How to be an Excellent Communicator — You Only Need 3 Axioms
It is hard to imagine a career today where communication skills are not important. Whether a person is working in retail, transport, education, healthcare or a myriad of other sectors most position descriptions will name communication skills as a necessary attribute. Given how wide spread this requirement is, it’s startling that education systems across the world pay little or no attention to developing these skills.
Where there are courses or programs to ‘upskill’ people, they typically fail to teach communication in the same way we teach mathematics or English — that is the essential building blocks are not provided and the ‘architecture’ of communication remains opaque. Instead, people are taught ‘applications’. For example there are programs that teach ‘how to talk to the media’. Although these courses can be helpful, they don’t provide the core communication attributes that people need. You can teach a person all the rules required to talk to the media effectively but if a person is a bad communicator in general this media specific knowledge will be of little value. These programs teach people applications of skills before the core skills themselves are known.
I’ve been teaching communications skills to a variety of audiences now for almost three decades. In recent years, I have focussed more on promoting a set of communications axioms that, once understood, provide participants with the architecture for being good communicators. Developing these axioms I wanted something that was relevant regardless of whether somebody was giving a speech, writing an application, or engaging in any other form of communication. I have found these tools to be of particular use for people in fields where there are strong expectations for public engagement or where formal presentations are commonplace.
The three axioms I use in all my communication workshops are:
To help clarify the meaning of these axioms I want to talk about them in the context of how they would work for a person giving a PowerPoint presentation in front of an audience. I have yet to meet somebody who has not been to a bad example of this form of communication and most people struggle to name a good presentation they have experienced.
The first axiom — Purpose — is critical to determining both the motivation of the presenter but also to the structure of the presentation given. For any talk, the speaker should be able to tell you why they are actually giving the presentation. What is the goal of the presentation? By what measure will we actually determine if it was a success? The idea that the volume of the applause can measure this is limited at best. Good presentations connect to specific people. Good presentations shift the thinking of those in the audience. Good presentations enable an audience to leave with more knowledge (not just facts) than they arrived. The more specific we can be about our purpose the more we can tailor our messages and overall narrative to help us achieve our goals.
The purpose can be many things ranging from forming new collaborations to promoting a new innovative product or way of thinking. The more specific we can be about the purpose of our communication the better we can be at reaching our intended goals. Sometimes our purpose can be to impress a single individual, or it could be to educate an entire audience or perhaps even to impart a small amount of the speaker’s passion for a topic on those listening.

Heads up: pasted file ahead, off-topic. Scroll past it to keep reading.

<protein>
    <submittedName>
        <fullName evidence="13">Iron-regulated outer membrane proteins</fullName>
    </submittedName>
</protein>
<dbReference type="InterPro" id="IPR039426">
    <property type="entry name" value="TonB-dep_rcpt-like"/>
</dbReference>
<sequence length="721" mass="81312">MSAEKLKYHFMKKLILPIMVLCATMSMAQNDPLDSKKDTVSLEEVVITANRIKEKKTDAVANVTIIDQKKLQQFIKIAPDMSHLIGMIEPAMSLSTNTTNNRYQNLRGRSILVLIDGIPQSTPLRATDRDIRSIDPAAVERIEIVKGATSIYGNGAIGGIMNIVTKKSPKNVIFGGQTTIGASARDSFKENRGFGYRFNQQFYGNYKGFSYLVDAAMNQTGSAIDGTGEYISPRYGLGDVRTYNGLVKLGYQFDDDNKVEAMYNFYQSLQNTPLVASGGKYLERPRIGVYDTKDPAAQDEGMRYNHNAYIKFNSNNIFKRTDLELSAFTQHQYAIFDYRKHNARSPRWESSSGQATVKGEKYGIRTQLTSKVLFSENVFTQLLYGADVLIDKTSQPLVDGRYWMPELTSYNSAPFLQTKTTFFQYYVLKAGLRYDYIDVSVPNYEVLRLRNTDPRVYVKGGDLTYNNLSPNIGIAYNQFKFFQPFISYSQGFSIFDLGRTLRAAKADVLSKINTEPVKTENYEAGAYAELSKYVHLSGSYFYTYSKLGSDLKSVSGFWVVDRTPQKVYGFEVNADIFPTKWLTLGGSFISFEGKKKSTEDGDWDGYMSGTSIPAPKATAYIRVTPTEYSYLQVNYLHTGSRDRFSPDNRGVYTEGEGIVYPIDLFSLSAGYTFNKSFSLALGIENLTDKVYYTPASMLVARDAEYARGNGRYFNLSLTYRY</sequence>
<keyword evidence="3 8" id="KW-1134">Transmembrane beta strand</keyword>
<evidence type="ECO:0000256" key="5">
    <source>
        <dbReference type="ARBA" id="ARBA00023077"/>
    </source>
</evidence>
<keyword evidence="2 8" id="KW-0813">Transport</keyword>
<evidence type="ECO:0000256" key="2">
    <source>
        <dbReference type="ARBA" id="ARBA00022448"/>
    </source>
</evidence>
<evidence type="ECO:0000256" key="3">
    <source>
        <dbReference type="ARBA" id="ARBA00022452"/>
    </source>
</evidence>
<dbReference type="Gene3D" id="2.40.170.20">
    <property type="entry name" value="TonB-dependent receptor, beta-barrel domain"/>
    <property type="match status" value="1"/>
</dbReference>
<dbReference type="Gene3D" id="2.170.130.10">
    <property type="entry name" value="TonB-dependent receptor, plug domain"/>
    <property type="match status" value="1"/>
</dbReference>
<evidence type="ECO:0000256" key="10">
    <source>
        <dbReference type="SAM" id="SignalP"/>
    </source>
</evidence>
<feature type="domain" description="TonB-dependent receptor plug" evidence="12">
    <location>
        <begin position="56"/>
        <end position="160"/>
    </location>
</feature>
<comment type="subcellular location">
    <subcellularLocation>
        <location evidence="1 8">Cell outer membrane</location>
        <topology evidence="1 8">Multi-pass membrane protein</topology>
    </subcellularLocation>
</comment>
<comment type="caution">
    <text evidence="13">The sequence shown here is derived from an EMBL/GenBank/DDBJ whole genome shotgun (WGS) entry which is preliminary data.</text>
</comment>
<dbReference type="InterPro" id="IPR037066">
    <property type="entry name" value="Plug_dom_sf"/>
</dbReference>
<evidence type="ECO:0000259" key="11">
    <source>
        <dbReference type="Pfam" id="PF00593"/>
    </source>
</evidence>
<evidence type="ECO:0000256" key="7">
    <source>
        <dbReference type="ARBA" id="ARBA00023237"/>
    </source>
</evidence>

The process of sitting down and actually articulating the purpose of our presentations can be a valuable one. It’s rare that people do this but in my experience it always helps us to sharpen up our narrative and the way in which we will be delivering our knowledge. It can be hard to do — but writing down the purpose of any given form of communication in just 1–2 sentences is well worth the effort.
I suspect that every single communications-training program in the world will tell you that the audience is important — that you have to care about them, that you should pay attention to them. It’s hard to argue with this advice. However, what we really need here is some axiomatic advice that helps us understand the overall architecture of good communication. So let us get into the detail.
When I talk about ‘The Audience’ what I really want people to think about is the overall ‘dance’ that occurs between a good speaker and their audience. Good presentations are more conversations in reality and to have a good two-way interaction you need to consider a number of factors. Firstly, it’s very important that we know as much as possible about the people before us. Who is our audience? What background knowledge do they have? Why are they even in the room? What experiences do they have that we can utilise as part of our narrative to connect them to us more deliberately?
Ultimately, I want to get inside the head of my audience. I want to know how they will be thinking at any time during my presentation. I want to be the conductor of the direction their consciousness takes them when I am speaking. As a speaker, I want to choreograph the way the audience sees me. I know that there are many factors involved in this. For example, if I walk onto the stage unsure of myself the audience will view me in a very specific way. I affect the audience’s expectations of me if I don’t seem to have properly prepared or of I don’t seem to understand the technology I am using. At a recent workshop I ran for the Victorian Comprehensive Cancer Centre I started by saying “I’m sorry if these slides are a little unfocussed but I had a late night last night and didn’t have time to finish them”. I then waited for the concerned looks on faces before I explained to them how we can set the tone very early on in our presentations.